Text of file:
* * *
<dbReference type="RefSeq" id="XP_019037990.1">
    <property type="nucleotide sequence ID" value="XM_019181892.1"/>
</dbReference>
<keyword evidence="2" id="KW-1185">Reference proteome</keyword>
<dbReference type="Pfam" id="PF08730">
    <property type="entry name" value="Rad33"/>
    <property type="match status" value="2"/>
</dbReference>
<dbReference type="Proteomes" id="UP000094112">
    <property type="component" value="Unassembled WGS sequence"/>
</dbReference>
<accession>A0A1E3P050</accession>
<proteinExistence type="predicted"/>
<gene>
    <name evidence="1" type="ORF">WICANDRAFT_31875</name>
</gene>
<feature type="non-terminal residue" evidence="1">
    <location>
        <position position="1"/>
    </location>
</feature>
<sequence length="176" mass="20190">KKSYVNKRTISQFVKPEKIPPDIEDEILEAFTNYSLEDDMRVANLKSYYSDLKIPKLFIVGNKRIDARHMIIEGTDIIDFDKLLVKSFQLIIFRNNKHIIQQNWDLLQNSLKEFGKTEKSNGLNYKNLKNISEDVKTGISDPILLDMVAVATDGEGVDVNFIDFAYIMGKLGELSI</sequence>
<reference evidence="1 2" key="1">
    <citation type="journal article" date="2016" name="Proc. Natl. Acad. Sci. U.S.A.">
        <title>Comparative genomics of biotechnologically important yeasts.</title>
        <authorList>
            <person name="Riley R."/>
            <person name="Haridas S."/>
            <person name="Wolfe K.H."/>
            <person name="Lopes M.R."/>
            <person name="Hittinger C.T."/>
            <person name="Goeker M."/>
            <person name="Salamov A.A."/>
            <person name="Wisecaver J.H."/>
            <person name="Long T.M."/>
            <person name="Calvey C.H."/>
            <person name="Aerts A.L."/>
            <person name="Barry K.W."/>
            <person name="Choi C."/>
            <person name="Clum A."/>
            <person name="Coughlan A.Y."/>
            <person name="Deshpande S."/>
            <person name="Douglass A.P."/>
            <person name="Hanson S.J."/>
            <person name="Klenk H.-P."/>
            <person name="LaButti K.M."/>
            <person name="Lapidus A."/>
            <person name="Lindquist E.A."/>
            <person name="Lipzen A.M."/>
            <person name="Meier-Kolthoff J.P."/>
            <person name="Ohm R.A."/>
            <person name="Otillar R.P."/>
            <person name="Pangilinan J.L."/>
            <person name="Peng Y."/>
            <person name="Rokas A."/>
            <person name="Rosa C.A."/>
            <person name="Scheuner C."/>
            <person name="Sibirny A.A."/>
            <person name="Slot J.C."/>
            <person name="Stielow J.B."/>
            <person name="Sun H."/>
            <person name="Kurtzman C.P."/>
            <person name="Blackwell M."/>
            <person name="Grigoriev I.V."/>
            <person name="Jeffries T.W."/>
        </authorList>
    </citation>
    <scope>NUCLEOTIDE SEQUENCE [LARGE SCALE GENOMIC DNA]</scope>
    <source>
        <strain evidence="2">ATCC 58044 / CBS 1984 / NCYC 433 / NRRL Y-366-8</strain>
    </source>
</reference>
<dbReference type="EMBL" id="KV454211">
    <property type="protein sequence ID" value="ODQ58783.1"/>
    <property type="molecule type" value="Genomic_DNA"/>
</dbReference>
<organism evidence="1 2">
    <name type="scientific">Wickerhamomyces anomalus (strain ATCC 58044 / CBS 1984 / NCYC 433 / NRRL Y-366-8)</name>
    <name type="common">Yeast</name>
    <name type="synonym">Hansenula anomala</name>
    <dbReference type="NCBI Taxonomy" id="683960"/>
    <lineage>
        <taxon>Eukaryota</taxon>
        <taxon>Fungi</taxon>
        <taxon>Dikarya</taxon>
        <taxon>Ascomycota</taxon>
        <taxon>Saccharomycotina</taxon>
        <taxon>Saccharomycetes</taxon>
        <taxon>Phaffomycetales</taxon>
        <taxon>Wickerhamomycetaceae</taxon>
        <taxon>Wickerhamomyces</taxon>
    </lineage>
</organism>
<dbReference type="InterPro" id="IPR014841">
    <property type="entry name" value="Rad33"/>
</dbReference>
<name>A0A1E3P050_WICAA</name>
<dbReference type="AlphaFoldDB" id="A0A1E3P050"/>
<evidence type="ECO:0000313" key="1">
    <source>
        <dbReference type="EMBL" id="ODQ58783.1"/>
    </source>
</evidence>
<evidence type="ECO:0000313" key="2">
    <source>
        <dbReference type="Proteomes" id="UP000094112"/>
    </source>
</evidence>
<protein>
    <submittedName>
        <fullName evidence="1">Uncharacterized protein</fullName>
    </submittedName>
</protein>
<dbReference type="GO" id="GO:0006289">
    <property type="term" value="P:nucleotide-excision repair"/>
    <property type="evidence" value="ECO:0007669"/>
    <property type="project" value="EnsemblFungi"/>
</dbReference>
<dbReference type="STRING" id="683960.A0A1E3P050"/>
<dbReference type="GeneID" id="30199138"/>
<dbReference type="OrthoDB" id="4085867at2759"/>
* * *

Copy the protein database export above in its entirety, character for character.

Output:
<dbReference type="RefSeq" id="XP_019037990.1">
    <property type="nucleotide sequence ID" value="XM_019181892.1"/>
</dbReference>
<keyword evidence="2" id="KW-1185">Reference proteome</keyword>
<dbReference type="Pfam" id="PF08730">
    <property type="entry name" value="Rad33"/>
    <property type="match status" value="2"/>
</dbReference>
<dbReference type="Proteomes" id="UP000094112">
    <property type="component" value="Unassembled WGS sequence"/>
</dbReference>
<accession>A0A1E3P050</accession>
<proteinExistence type="predicted"/>
<gene>
    <name evidence="1" type="ORF">WICANDRAFT_31875</name>
</gene>
<feature type="non-terminal residue" evidence="1">
    <location>
        <position position="1"/>
    </location>
</feature>
<sequence length="176" mass="20190">KKSYVNKRTISQFVKPEKIPPDIEDEILEAFTNYSLEDDMRVANLKSYYSDLKIPKLFIVGNKRIDARHMIIEGTDIIDFDKLLVKSFQLIIFRNNKHIIQQNWDLLQNSLKEFGKTEKSNGLNYKNLKNISEDVKTGISDPILLDMVAVATDGEGVDVNFIDFAYIMGKLGELSI</sequence>
<reference evidence="1 2" key="1">
    <citation type="journal article" date="2016" name="Proc. Natl. Acad. Sci. U.S.A.">
        <title>Comparative genomics of biotechnologically important yeasts.</title>
        <authorList>
            <person name="Riley R."/>
            <person name="Haridas S."/>
            <person name="Wolfe K.H."/>
            <person name="Lopes M.R."/>
            <person name="Hittinger C.T."/>
            <person name="Goeker M."/>
            <person name="Salamov A.A."/>
            <person name="Wisecaver J.H."/>
            <person name="Long T.M."/>
            <person name="Calvey C.H."/>
            <person name="Aerts A.L."/>
            <person name="Barry K.W."/>
            <person name="Choi C."/>
            <person name="Clum A."/>
            <person name="Coughlan A.Y."/>
            <person name="Deshpande S."/>
            <person name="Douglass A.P."/>
            <person name="Hanson S.J."/>
            <person name="Klenk H.-P."/>
            <person name="LaButti K.M."/>
            <person name="Lapidus A."/>
            <person name="Lindquist E.A."/>
            <person name="Lipzen A.M."/>
            <person name="Meier-Kolthoff J.P."/>
            <person name="Ohm R.A."/>
            <person name="Otillar R.P."/>
            <person name="Pangilinan J.L."/>
            <person name="Peng Y."/>
            <person name="Rokas A."/>
            <person name="Rosa C.A."/>
            <person name="Scheuner C."/>
            <person name="Sibirny A.A."/>
            <person name="Slot J.C."/>
            <person name="Stielow J.B."/>
            <person name="Sun H."/>
            <person name="Kurtzman C.P."/>
            <person name="Blackwell M."/>
            <person name="Grigoriev I.V."/>
            <person name="Jeffries T.W."/>
        </authorList>
    </citation>
    <scope>NUCLEOTIDE SEQUENCE [LARGE SCALE GENOMIC DNA]</scope>
    <source>
        <strain evidence="2">ATCC 58044 / CBS 1984 / NCYC 433 / NRRL Y-366-8</strain>
    </source>
</reference>
<dbReference type="EMBL" id="KV454211">
    <property type="protein sequence ID" value="ODQ58783.1"/>
    <property type="molecule type" value="Genomic_DNA"/>
</dbReference>
<organism evidence="1 2">
    <name type="scientific">Wickerhamomyces anomalus (strain ATCC 58044 / CBS 1984 / NCYC 433 / NRRL Y-366-8)</name>
    <name type="common">Yeast</name>
    <name type="synonym">Hansenula anomala</name>
    <dbReference type="NCBI Taxonomy" id="683960"/>
    <lineage>
        <taxon>Eukaryota</taxon>
        <taxon>Fungi</taxon>
        <taxon>Dikarya</taxon>
        <taxon>Ascomycota</taxon>
        <taxon>Saccharomycotina</taxon>
        <taxon>Saccharomycetes</taxon>
        <taxon>Phaffomycetales</taxon>
        <taxon>Wickerhamomycetaceae</taxon>
        <taxon>Wickerhamomyces</taxon>
    </lineage>
</organism>
<dbReference type="InterPro" id="IPR014841">
    <property type="entry name" value="Rad33"/>
</dbReference>
<name>A0A1E3P050_WICAA</name>
<dbReference type="AlphaFoldDB" id="A0A1E3P050"/>
<evidence type="ECO:0000313" key="1">
    <source>
        <dbReference type="EMBL" id="ODQ58783.1"/>
    </source>
</evidence>
<evidence type="ECO:0000313" key="2">
    <source>
        <dbReference type="Proteomes" id="UP000094112"/>
    </source>
</evidence>
<protein>
    <submittedName>
        <fullName evidence="1">Uncharacterized protein</fullName>
    </submittedName>
</protein>
<dbReference type="GO" id="GO:0006289">
    <property type="term" value="P:nucleotide-excision repair"/>
    <property type="evidence" value="ECO:0007669"/>
    <property type="project" value="EnsemblFungi"/>
</dbReference>
<dbReference type="STRING" id="683960.A0A1E3P050"/>
<dbReference type="GeneID" id="30199138"/>
<dbReference type="OrthoDB" id="4085867at2759"/>